We spoke with Amsterdam information and then made the mistake of switching to Rotterdam Approach when close to the coast. Instead I should simply have switched to Tower, who grant the clearance. The published inbound and outbound routes are clearly explained, and it was no surprise to be given a Hotel arrival. One other aircraft was on frequency and also given the same clearance. He was reported a few miles further out and I was confident that we would reach the reporting point (Whiskey) before he did. Nonetheless, we did have our eyes on stalks looking out for him. Nothing was seen on the ADS-B screen which would have been helpful, and I was reminded that SkyEcho are not yet legally available for transmission use outside the UK. We only use it as a receiver because we have ADS-B built into our transponder.
You feel quite low down over the built up areas during the arrival. Separation is managed by setting 1500 feet for arrivals and 1,000 feet for departures. The waypoint sequence is quite straightforward and the airport itself looms large. You join 1,000 feet downwind for runway 24 and make a continuous semi-circle descent for base leg (like a military oval circuit) to land. A follow-me vehicle was awaiting us as we exited towards the far end, and directed us to the aeroclub parking apron.
As explained in the aeroclub’s guidance, someone came out to meet us, show us where to park, ensure that we both did have yellow jackets, and advised us that immigration officers would be awaiting our arrival in the clubhouse. We pushed the aircraft into the parking slot, unloaded, put the cover on and were quickly complete with arrival formalities. I had recalled that despite all the electronic systems, Dutch officers still like to be given a printed copy of the GAR form, just in case.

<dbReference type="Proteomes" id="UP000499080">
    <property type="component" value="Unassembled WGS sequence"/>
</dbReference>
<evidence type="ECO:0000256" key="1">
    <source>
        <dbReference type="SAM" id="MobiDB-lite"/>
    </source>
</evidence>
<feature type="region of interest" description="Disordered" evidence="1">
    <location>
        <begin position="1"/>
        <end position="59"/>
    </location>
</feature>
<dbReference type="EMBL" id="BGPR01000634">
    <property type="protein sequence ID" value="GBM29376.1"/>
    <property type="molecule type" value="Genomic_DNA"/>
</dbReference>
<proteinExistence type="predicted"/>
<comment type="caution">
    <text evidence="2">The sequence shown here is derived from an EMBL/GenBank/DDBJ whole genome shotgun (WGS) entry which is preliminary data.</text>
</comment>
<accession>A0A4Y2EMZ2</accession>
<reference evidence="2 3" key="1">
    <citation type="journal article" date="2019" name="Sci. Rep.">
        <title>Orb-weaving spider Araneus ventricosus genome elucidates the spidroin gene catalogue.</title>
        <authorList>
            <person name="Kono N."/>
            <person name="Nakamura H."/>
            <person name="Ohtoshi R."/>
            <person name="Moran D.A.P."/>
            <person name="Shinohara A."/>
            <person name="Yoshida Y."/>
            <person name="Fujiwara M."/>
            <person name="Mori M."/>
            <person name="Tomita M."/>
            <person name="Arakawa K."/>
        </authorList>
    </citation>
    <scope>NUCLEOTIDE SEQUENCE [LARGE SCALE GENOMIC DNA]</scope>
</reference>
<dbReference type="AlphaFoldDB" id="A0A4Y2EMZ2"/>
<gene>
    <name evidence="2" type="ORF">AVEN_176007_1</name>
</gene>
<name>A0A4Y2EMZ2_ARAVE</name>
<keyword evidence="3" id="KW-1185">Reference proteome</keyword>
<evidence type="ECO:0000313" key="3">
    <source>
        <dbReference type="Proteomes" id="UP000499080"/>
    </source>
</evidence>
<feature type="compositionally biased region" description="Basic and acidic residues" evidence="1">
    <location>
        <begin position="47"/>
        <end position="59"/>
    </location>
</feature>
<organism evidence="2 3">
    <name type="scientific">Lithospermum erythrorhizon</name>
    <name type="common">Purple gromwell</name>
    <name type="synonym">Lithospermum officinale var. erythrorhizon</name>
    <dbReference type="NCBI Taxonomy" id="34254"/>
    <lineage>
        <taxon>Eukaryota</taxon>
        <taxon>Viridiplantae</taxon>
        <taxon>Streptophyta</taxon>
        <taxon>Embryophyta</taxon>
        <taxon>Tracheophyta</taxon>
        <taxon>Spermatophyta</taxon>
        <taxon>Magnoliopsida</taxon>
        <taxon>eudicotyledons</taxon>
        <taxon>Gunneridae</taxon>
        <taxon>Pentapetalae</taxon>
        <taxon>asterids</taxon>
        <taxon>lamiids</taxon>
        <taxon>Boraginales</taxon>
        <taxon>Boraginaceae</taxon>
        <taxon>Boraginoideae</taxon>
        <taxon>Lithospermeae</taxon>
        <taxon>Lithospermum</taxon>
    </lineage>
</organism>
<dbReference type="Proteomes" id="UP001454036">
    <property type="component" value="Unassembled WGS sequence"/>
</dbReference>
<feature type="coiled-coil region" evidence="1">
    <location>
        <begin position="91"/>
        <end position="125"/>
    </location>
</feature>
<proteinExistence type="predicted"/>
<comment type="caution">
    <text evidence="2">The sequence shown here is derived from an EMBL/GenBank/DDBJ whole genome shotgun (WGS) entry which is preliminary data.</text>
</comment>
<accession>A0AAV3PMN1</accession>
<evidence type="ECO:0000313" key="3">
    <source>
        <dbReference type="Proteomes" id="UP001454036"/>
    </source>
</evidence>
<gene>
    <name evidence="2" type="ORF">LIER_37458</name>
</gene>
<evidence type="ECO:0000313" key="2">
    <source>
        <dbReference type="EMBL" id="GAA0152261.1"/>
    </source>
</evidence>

This had been a fairly short flight, almost exactly 2 hours airborne, and despite our airspeed not exceeding 140 we peaked at a 165 groundspeed. We had stayed low generally around 3,000 feet to remain clear of cloud (and icing).
We had explored the public transport options to get to our hotel, but had decided instead to opt for a taxi which was much quicker (about 20 mins). As with other countries, this can be risky during rush hour where we could see a long queue of stationary traffic on the opposite carriageway.
A quick look round
I have visited the Hague before, and there are many museums and other attractions worth looking at. Sadly I wasn’t able to take advantage of that on this occasion.
Adam successfully completed his parkrun with a new personal best. There were some 70 participants of which about a third were from the UK. This alphabet parkrun goal clearly has a lot of enthusiasts. He even met one of the original founders of the UK parkrun who happened to be there on the day.
Taxi back to the aeroclub. Loaded and pre-flighted the aircraft. The immigration officers turned up without being asked, and politely and efficiently stamped our passports.
I should have first called Clearance Delivery on the radio instead of the tower, even for a VFR departure, but that was quickly resolved. We taxied out to the hold, power checks completed behind a student under training. They weren’t ready and there was plenty of room to taxi past, so we requested departure and were quickly airborne.
The flight back was very similar to the inbound. The weather was much better than originally forecast, allowing us to remain VFR at 4500 feet until the international boundary then climb. Cambridge are closed at weekends (except for based traffic), so we stuck with London Information for longer. We listened (but did not contact) Cranfield, and I was able to hear the intentions of an instructor colleague and (thanks to SkyEcho) confirm on the screen his aircraft departing and passing well below us.
This was a short flight back due to the strong tailwinds, only 1h49 airborne with groundspeed peaking at 181 knots.
The groundtrack recorded was 258 nautical miles each way.
PIC this trip: 4:05
Total PIC: 1,977:45
Total Time: 2,189:05